This study has established that Math1 is sufficient to induce the program of secretory cell development in the mouse intestine. Transgenic expression of Math1 resulted in almost complete transformation of the intestine into a secretory epithelium. The loss of enterocytes and expansion of the secretory cell lineage suggested that Math1 regulates the cell fate choice of a bipotential progenitor. The importance of Math1 for intestinal lineage determination had previously been suggested from the loss of secretory cell types in Math1-deficient mice (Shroyer et al., 2007
; Yang et al., 2001
). Since Math1 is expressed in mature secretory cells as well as in cells in the progenitor zone (Pinto et al., 2003
; Yang et al., 2001
), the question remained whether its primary role was maintenance of the differentiated secretory cell phenotype or induction of differentiation. Our study showed that Math1 expression can override the normal developmental program to induce secretory cell differentiation, suggesting that a primary role of this transcription factor is determination of cell fate choice. Interestingly, expression of Math1 stimulated apparently normal terminal differentiation processes since we observed expression of differentiation markers specific for each secretory cell type, including Muc2 (goblet cells), hormones (enteroendocrine cells), and cryptdins (Paneth cells). Accordingly, the expression of transcription factors downstream of Math1 that are known to be important for specific secretory cell types were increased robustly in Vil-Math1 transgenic mice, including Neurog3 () (Jenny et al., 2002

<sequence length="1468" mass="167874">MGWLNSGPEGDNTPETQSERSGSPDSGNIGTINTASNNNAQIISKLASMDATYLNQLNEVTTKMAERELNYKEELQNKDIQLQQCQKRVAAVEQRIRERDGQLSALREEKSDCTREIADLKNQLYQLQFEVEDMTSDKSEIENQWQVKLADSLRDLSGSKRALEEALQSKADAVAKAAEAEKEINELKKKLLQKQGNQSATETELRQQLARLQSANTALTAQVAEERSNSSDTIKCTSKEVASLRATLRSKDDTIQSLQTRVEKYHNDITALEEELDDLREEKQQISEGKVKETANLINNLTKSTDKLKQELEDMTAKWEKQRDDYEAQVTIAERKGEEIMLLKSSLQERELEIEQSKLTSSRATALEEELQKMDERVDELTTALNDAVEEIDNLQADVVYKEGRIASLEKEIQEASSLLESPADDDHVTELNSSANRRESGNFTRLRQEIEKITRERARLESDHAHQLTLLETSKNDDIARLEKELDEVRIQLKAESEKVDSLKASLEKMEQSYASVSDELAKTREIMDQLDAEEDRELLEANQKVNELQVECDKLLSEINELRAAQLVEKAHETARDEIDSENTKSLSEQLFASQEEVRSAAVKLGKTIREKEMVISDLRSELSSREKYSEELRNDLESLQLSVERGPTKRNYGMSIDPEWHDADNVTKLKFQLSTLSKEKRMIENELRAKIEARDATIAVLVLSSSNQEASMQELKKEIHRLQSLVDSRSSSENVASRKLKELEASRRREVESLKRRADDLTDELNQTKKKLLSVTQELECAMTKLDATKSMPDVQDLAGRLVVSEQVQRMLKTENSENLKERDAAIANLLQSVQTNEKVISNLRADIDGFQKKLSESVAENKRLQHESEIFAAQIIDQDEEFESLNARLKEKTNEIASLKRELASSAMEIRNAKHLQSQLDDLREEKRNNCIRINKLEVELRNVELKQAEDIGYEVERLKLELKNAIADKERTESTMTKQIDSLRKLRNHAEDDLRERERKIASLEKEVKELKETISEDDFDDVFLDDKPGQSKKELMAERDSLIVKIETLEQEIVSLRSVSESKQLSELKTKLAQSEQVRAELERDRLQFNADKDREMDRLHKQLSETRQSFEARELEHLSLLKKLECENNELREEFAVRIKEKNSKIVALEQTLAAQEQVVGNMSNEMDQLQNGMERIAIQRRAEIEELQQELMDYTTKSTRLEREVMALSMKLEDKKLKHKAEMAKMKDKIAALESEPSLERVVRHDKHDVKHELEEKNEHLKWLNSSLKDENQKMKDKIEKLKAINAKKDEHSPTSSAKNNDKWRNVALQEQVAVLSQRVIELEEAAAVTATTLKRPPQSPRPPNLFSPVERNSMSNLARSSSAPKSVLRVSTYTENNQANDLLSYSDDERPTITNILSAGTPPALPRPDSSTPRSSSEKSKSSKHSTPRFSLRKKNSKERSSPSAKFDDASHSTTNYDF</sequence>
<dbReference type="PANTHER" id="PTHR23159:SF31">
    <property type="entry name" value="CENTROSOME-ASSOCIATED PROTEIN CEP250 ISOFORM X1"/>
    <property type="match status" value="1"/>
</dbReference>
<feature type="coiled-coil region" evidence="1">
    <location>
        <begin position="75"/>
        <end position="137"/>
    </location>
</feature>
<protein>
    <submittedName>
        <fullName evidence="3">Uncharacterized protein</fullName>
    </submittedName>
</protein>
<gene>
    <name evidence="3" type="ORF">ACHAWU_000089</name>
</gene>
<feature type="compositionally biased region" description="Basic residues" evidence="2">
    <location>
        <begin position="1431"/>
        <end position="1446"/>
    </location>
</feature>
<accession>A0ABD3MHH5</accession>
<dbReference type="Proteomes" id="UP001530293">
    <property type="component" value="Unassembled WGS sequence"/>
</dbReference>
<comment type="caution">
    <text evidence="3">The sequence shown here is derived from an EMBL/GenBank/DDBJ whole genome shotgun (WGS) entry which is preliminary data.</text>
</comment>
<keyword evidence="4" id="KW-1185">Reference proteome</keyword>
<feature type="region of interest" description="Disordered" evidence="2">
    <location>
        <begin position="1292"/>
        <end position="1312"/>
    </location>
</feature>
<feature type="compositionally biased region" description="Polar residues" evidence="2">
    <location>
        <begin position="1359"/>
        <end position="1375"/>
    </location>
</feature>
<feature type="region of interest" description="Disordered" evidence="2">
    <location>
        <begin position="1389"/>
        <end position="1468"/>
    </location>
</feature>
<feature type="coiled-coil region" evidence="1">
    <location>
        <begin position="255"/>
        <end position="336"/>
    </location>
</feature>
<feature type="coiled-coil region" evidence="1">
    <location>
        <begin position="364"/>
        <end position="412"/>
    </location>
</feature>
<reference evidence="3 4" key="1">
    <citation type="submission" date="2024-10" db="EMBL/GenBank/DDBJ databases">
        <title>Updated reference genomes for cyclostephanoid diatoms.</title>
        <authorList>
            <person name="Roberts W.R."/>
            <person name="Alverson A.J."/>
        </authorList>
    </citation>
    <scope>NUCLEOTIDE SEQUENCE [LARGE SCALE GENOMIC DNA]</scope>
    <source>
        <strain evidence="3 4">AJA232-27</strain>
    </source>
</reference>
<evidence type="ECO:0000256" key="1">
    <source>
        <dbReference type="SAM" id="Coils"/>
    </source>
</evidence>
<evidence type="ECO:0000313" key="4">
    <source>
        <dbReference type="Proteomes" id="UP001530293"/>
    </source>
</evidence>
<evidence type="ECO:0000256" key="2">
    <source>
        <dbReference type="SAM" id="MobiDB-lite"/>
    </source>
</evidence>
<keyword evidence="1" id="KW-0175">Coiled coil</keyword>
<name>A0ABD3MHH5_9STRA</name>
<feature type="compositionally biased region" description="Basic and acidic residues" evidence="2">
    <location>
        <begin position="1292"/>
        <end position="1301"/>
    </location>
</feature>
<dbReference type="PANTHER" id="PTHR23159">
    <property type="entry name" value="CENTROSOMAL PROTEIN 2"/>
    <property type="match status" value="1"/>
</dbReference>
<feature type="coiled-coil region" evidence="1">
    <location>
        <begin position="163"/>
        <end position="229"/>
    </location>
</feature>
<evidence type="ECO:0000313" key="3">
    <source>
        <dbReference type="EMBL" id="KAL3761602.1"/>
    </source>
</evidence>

; Lopez-Diaz et al., 2007
) and Gfi1 (data not shown) (Shroyer et al., 2005
Notch signaling has been shown to play a primary role in the regulation of cell lineage determination in the intestinal epithelium. Our study and others point to Notch regulation of Math1 transcription as the critical determinant of cell fate. Treatment with γ-secretase inhibitors to block Notch signaling has been shown to induce intestinal phenotypes similar to those evident in the Vil-Math1 transgenic mice (Milano et al., 2004
; Searfoss et al., 2003
; van Es et al., 2005
). Similarly, genetic models with disrupted Notch signaling exhibited a generalized secretory cell expansion together with loss of enterocytes (Crosnier et al., 2005
; Jensen et al., 2000
; Riccio et al., 2008
; van Es et al., 2005
). Math1 expression was increased in these models of Notch disruption, consistent with our finding that Math1 expression controls absorptive versus secretory cell fate. Accordingly, genetic models with increased Notch signaling exhibited decreased Math1 and loss of intestinal secretory cell types (Fre et al., 2005
; Stanger et al., 2005
). To determine if increased Math1 mRNA had an effect on the Notch signaling pathway in the Vil-Math1 transgenics, we analyzed expression of the Notch target gene Hes1. No change in Hes1 mRNA levels were observed in Vil-Math1 transgenic founders (Supplementary Fig. 5
), suggesting that the epithelial changes that we observed in our studies were due to increased levels of Math1 and not due to inhibition of Notch signaling. Together these studies and our data point to Math1 as the key effector regulating the choice of secretory versus absorptive cell fate choice in the intestine.